The US has reopened its embassy in Cuba more than 54 years after it was closed, in a symbolic step signalling the warming of ties between both countries.
John Kerry, the first US Secretary of State to visit Cuba in 70 years, presided over the ceremony in Havana.
The US flag was presented by the same US marines who brought it down in 1961.
Mr Kerry said the US administration wanted to lift the trade embargo on the island - something that the Republican-controlled US Congress has blocked.
In an open letter on Thursday, former Cuban leader Fidel Castro said the US owed Cuba millions of dollars because of its 53-year-long embargo.
Mr Kerry described the hoisting of the flag as a "historic moment" speaking during the ceremony on Friday.
But he also warned that the US would not stop pressing for political change in Cuba.
"The people of Cuba would be best served by a genuine democracy, where people are free to choose their leaders," he told a crowd of hundreds gathered outside the embassy building.
Mr Kerry said Congress will not lift the economic embargo if there is no movement on issues of freedom of conscience.
At the scene - Jon Sopel, BBC North America editor
Diplomacy is the cold and rational pursuit of national interest. But twice I saw John Kerry wipe his eye at the end of his speech at the American embassy.
The handing over of the flag by three old men who 54 years ago as young marines took it down; the US army band striking up the national anthem; the Stars and Stripes hoisted once more - this could never be seen as just cold diplomacy at work. There was emotion.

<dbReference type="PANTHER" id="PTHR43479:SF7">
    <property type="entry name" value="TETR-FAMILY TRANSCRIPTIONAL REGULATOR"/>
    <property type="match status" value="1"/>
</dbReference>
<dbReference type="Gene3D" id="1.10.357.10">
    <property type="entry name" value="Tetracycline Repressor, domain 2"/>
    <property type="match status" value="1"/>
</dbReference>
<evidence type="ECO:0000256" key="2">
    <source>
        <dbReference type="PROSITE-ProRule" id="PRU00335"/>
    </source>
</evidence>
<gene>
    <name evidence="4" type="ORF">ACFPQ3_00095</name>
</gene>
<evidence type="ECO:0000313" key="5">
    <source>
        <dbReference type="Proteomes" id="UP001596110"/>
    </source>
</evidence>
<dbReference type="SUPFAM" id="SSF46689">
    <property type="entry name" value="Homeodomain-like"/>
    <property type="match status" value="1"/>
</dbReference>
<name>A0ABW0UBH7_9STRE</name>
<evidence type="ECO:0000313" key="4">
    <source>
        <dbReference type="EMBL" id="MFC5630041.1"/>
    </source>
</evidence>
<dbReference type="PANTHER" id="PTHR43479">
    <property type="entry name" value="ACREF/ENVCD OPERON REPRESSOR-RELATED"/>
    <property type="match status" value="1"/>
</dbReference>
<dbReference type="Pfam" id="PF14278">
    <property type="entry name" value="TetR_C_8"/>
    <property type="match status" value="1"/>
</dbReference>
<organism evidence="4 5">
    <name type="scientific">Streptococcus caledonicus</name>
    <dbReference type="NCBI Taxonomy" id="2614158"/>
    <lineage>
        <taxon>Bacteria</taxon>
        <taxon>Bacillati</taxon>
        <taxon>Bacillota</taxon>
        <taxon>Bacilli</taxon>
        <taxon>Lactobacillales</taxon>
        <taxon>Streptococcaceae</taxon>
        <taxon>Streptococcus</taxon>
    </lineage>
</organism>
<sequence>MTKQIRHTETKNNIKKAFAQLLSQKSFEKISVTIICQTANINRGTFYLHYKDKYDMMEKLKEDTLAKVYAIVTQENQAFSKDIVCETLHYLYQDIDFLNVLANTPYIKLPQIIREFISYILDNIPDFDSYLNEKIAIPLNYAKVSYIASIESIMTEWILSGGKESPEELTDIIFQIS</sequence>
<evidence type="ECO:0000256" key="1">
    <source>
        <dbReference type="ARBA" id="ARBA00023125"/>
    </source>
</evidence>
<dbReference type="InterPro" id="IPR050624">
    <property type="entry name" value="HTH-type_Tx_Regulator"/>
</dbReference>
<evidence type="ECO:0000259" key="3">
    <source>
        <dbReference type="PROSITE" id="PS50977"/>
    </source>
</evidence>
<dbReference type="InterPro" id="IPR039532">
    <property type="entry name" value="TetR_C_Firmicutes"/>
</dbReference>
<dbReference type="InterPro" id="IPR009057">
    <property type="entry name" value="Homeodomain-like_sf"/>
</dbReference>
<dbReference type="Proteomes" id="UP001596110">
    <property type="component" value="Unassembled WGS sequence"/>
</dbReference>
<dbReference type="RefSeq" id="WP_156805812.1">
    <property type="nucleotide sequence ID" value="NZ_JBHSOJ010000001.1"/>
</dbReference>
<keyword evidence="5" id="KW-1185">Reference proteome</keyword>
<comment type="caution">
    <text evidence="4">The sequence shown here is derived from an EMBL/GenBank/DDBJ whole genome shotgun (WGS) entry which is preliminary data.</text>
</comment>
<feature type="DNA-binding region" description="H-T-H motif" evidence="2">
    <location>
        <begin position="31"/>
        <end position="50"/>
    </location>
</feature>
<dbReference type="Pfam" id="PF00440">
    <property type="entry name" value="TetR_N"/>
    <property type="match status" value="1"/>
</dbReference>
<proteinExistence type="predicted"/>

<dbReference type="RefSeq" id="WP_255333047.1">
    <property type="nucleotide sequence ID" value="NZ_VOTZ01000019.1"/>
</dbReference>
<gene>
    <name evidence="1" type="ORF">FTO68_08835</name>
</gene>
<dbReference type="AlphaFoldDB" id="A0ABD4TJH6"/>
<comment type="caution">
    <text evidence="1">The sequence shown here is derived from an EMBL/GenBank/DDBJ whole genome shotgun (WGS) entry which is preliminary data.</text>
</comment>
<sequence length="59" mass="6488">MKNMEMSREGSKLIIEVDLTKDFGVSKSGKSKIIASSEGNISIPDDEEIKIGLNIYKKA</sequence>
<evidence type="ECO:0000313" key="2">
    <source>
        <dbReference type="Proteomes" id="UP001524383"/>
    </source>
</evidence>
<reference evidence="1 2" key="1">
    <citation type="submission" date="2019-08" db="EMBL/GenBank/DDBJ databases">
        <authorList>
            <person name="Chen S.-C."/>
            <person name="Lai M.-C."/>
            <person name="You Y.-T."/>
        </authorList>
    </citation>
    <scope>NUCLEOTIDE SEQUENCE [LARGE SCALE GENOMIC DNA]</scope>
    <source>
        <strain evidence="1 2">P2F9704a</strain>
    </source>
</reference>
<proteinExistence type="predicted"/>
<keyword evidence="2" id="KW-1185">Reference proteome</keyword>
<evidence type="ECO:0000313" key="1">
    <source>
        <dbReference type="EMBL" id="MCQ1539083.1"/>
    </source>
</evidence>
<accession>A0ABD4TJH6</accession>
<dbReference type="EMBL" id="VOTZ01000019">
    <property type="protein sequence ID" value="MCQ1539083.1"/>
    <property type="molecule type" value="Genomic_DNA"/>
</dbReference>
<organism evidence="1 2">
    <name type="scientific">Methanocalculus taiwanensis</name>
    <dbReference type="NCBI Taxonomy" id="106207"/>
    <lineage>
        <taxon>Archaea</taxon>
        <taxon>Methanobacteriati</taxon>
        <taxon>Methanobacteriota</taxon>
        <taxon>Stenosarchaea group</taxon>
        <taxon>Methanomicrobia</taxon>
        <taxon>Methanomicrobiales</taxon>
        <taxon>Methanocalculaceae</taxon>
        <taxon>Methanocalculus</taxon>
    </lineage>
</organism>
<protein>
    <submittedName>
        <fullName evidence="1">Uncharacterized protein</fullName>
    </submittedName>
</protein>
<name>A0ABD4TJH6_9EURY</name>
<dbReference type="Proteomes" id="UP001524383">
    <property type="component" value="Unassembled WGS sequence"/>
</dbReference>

On both sides. US-Cuban relations are entering a new era, and though there will be difficulties ahead and fresh misunderstandings, for those who had brought this restoration of diplomatic relations about, today was one to savour in the Caribbean heat.
In the past, he conceded, US policies have not led to democracy. "Cuba's future is for Cubans to shape," he added.
Mr Kerry and his Cuban counterpart, Bruno Rodriguez, later announced the setting up of a joint commission to oversee a return to full relations.
Cuba reopened its embassy in Washington last month.
Cuban leader Raul Castro and US President Barack Obama agreed to restore ties in December last year.
While trade and travel restrictions have been relaxed, the Republican-led US Congress has not lifted the trade embargo the US imposed on the communist-run island in 1960.
Mr Kerry's visit to Cuba drew criticism from several leading Republicans, including presidential candidate Jeb Bush who said it was "a birthday present for Fidel Castro - a symbol of the Obama administration's acquiescence to his ruthless legacy".
He and Marco Rubio, another presidential contender and Cuban-American senator in Florida, also criticised the US secretary of state for not inviting Cuban dissidents to the ceremony. Mr Kerry said he was due to meet dissidents at a private event later on Friday.
Cuba says relations will be fully restored only once the embargo is lifted.
Fidel Castro: Cuba's revolutionary leader
- Castro survived over 600 assassination attempts to become the longest serving non-royal leader of the 20th Century
- In 1959 he took power in the Cuban Revolution after several years of guerrilla warfare in the mountains
- The CIA sponsored an unsuccessful invasion by 1,500 Cuban exiles at the Bay of Pigs in 1961. Castro took personal charge of the defensive operation
- In 1962 the Cuban Missile Crisis brought the world to the brink of nuclear war
- 125,000 Cubans emigrated to the US in the Mariel Boatlift in 1980
- In 2008 Castro stepped down from power and handed over the reins to his younger brother Raul.
Fidel Castro's letter was published in state newspaper Granma to mark his 89th birthday.
In it, Mr Castro said Cuba was committed to "good will and peace in our hemisphere" but added: "We will never stop fighting for the peace and welfare of all human beings, regardless of the colour of their skin and which country they come from."
Fidel Castro led his country from the Cuban Revolution, in 1959, until 2006, when he stood down because of undisclosed health problems.
He passed on power to his younger brother, Raul, who embarked on a number of economic reforms.